The Australian Government has approved the third phase of Project AIR 6000 to boost the country’s air combat capability.
Under Project Air 6000 Phase 3, Australia will spend A$110m ($78.21m) on new weapons and countermeasures for the Lockheed Martin-built F-35A Joint Strike Fighters (JSF) and Boeing-made F/A-18F Super Hornets.
Australia Defence Minister Christopher Pyne noted that the investment will ensure the availability of necessary weapons and decoys as the country transitions from the ageing FA-18A/B Classic Hornet fighter to the F-35A and Super Hornet.
Pyne said: “Aircraft self-protection countermeasures and weapons are essential elements of Australia’s air combat capability.
“A range of complementary weapons and countermeasures will be acquired to provide comprehensive options for use in densely contested environments.”
According to Defence Industry Minister Linda Reynolds, weapon components for the latest phase will be provided by Thales Australia while Chemring Australia will supply countermeasures.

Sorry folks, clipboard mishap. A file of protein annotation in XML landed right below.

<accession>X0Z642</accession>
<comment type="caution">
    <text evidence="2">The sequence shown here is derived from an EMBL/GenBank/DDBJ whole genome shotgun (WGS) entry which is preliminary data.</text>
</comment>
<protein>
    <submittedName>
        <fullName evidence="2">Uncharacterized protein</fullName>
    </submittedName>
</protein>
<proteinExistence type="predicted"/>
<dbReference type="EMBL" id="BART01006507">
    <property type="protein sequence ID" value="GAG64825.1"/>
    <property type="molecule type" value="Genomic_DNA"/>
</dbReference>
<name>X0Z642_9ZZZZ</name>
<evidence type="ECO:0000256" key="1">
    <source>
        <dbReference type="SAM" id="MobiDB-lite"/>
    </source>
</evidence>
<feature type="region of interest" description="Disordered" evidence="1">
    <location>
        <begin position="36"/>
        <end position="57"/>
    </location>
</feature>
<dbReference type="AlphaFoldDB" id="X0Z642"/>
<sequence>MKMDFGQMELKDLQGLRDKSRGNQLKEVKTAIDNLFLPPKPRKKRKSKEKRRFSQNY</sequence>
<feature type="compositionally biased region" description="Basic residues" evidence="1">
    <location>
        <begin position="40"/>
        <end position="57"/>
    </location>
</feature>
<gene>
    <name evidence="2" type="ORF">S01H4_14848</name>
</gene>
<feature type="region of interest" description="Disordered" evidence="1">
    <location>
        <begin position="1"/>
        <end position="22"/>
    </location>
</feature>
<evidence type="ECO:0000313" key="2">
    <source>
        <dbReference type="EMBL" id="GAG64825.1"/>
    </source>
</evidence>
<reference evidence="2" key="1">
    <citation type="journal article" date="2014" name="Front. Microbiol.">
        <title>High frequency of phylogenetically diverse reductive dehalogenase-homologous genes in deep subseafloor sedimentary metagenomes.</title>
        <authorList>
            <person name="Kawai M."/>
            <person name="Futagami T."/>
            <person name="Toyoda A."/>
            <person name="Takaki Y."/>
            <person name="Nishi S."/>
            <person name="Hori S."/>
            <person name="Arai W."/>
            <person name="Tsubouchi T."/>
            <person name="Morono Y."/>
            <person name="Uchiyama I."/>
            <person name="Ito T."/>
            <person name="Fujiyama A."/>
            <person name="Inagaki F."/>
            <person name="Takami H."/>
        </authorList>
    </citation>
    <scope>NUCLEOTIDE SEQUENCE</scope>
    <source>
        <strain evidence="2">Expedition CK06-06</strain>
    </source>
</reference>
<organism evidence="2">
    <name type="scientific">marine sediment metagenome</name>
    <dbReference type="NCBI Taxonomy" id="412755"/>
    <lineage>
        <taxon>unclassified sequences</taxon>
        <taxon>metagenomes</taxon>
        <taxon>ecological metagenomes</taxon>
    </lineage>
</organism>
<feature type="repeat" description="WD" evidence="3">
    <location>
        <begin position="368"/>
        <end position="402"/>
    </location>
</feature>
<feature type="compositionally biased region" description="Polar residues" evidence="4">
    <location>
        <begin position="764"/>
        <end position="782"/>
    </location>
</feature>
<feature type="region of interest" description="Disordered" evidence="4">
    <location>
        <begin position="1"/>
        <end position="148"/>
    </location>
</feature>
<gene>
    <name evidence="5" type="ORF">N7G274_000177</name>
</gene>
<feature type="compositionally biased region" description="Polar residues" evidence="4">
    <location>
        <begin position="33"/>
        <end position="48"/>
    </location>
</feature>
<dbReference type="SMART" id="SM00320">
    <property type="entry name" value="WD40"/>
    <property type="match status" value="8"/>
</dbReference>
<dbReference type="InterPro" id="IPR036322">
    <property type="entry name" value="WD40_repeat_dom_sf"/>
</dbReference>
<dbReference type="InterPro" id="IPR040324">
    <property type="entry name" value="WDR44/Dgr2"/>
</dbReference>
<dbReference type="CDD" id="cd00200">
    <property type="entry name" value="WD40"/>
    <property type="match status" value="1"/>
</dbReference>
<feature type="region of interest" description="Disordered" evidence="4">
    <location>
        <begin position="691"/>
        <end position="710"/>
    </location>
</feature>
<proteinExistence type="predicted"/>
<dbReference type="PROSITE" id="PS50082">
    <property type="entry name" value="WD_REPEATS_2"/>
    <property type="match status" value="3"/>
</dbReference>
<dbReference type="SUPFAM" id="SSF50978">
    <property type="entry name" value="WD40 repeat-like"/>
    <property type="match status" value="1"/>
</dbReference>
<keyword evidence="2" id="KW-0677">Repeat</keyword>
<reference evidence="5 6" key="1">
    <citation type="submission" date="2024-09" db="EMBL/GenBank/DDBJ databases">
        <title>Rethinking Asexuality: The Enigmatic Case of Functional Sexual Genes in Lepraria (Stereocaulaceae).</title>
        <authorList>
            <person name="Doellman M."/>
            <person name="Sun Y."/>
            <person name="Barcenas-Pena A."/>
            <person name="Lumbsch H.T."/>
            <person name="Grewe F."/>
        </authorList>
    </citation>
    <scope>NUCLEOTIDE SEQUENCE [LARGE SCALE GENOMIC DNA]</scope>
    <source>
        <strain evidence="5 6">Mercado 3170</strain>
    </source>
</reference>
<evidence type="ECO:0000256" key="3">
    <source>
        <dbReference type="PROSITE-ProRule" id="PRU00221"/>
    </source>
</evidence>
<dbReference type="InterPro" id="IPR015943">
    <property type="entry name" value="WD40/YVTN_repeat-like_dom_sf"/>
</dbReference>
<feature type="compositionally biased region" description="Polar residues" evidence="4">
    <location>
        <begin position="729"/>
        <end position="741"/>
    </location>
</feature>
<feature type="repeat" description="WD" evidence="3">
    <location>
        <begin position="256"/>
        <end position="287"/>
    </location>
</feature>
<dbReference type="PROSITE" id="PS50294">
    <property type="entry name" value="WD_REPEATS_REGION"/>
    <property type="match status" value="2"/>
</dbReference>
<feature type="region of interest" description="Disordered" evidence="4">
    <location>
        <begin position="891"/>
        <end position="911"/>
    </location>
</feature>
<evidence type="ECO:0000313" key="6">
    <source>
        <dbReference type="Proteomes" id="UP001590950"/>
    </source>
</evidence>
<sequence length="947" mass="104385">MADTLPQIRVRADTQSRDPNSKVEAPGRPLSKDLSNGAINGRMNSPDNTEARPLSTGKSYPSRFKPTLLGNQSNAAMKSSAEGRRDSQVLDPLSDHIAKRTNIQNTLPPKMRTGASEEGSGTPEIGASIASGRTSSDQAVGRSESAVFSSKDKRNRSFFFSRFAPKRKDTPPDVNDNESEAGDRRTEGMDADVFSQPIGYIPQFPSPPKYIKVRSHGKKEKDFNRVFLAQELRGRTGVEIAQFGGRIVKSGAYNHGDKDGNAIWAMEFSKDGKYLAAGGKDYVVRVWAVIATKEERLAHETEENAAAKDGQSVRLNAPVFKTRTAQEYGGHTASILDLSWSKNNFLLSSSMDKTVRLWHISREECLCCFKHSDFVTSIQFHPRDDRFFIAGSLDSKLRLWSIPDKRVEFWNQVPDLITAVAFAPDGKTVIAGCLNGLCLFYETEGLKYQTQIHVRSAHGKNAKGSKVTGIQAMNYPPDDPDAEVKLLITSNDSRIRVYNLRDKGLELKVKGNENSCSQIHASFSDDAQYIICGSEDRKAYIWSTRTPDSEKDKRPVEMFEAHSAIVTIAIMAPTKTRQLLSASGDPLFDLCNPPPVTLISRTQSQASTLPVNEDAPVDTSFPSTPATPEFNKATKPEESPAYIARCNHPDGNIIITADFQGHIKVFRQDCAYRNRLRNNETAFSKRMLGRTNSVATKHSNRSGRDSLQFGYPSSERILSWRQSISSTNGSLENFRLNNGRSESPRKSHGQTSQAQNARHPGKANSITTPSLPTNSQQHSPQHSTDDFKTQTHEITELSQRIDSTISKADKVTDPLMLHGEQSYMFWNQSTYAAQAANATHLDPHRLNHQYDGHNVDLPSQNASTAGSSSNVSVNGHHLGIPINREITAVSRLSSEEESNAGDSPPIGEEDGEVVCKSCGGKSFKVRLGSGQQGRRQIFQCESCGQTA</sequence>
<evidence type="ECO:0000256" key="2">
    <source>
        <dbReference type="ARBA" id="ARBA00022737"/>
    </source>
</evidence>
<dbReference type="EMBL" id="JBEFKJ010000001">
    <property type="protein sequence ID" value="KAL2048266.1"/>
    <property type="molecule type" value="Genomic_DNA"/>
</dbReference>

Reynolds further stated that investment in the JSF programme will benefit Australian companies and help sustain more jobs in the domestic defence industry.
To date, the JSF programme has generated more than 2,400 jobs. Reynolds added that the number is likely to increase to more than 5,000 jobs by 2023.
Australia will procure at least 72 F-35A conventional take-off and landing fifth-generation fighter jets under AIR6000 Phase 2A/B of the project.
Initial operational capability for the aircraft is expected to be achieved by the end of the year, while final operational capability is planned for 2023.